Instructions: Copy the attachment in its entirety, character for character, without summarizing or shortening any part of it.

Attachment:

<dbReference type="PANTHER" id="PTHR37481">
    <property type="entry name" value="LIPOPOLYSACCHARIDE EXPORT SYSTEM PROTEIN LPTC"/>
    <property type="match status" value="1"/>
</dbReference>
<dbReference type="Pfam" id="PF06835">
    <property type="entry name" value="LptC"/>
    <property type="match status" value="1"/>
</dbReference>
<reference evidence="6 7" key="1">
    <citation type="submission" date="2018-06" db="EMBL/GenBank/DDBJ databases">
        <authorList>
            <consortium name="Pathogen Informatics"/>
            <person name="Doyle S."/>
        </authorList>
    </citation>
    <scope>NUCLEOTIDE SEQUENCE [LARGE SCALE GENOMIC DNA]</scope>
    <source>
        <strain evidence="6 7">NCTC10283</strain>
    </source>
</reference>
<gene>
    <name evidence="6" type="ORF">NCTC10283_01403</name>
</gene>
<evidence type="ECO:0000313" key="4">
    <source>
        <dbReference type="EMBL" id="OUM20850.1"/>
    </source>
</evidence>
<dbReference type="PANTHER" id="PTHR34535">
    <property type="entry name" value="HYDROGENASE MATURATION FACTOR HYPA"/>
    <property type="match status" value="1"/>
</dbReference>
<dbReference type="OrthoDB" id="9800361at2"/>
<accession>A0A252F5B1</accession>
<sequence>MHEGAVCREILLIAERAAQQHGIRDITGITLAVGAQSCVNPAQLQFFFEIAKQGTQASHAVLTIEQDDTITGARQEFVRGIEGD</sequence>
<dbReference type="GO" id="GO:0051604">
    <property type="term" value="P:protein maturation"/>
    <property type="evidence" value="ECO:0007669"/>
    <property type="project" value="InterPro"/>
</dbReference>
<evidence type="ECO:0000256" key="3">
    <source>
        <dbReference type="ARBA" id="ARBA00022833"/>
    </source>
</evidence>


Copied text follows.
<dbReference type="PANTHER" id="PTHR37481">
    <property type="entry name" value="LIPOPOLYSACCHARIDE EXPORT SYSTEM PROTEIN LPTC"/>
    <property type="match status" value="1"/>
</dbReference>
<dbReference type="Pfam" id="PF06835">
    <property type="entry name" value="LptC"/>
    <property type="match status" value="1"/>
</dbReference>
<reference evidence="6 7" key="1">
    <citation type="submission" date="2018-06" db="EMBL/GenBank/DDBJ databases">
        <authorList>
            <consortium name="Pathogen Informatics"/>
            <person name="Doyle S."/>
        </authorList>
    </citation>
    <scope>NUCLEOTIDE SEQUENCE [LARGE SCALE GENOMIC DNA]</scope>
    <source>
        <strain evidence="6 7">NCTC10283</strain>
    </source>
</reference>
<gene>
    <name evidence="6" type="ORF">NCTC10283_01403</name>
</gene>
<evidence type="ECO:0000313" key="4">
    <source>
        <dbReference type="EMBL" id="OUM20850.1"/>
    </source>
</evidence>
<dbReference type="PANTHER" id="PTHR34535">
    <property type="entry name" value="HYDROGENASE MATURATION FACTOR HYPA"/>
    <property type="match status" value="1"/>
</dbReference>
<dbReference type="OrthoDB" id="9800361at2"/>
<accession>A0A252F5B1</accession>
<sequence>MHEGAVCREILLIAERAAQQHGIRDITGITLAVGAQSCVNPAQLQFFFEIAKQGTQASHAVLTIEQDDTITGARQEFVRGIEGD</sequence>
<dbReference type="GO" id="GO:0051604">
    <property type="term" value="P:protein maturation"/>
    <property type="evidence" value="ECO:0007669"/>
    <property type="project" value="InterPro"/>
</dbReference>
<evidence type="ECO:0000256" key="3">
    <source>
        <dbReference type="ARBA" id="ARBA00022833"/>
    </source>
</evidence>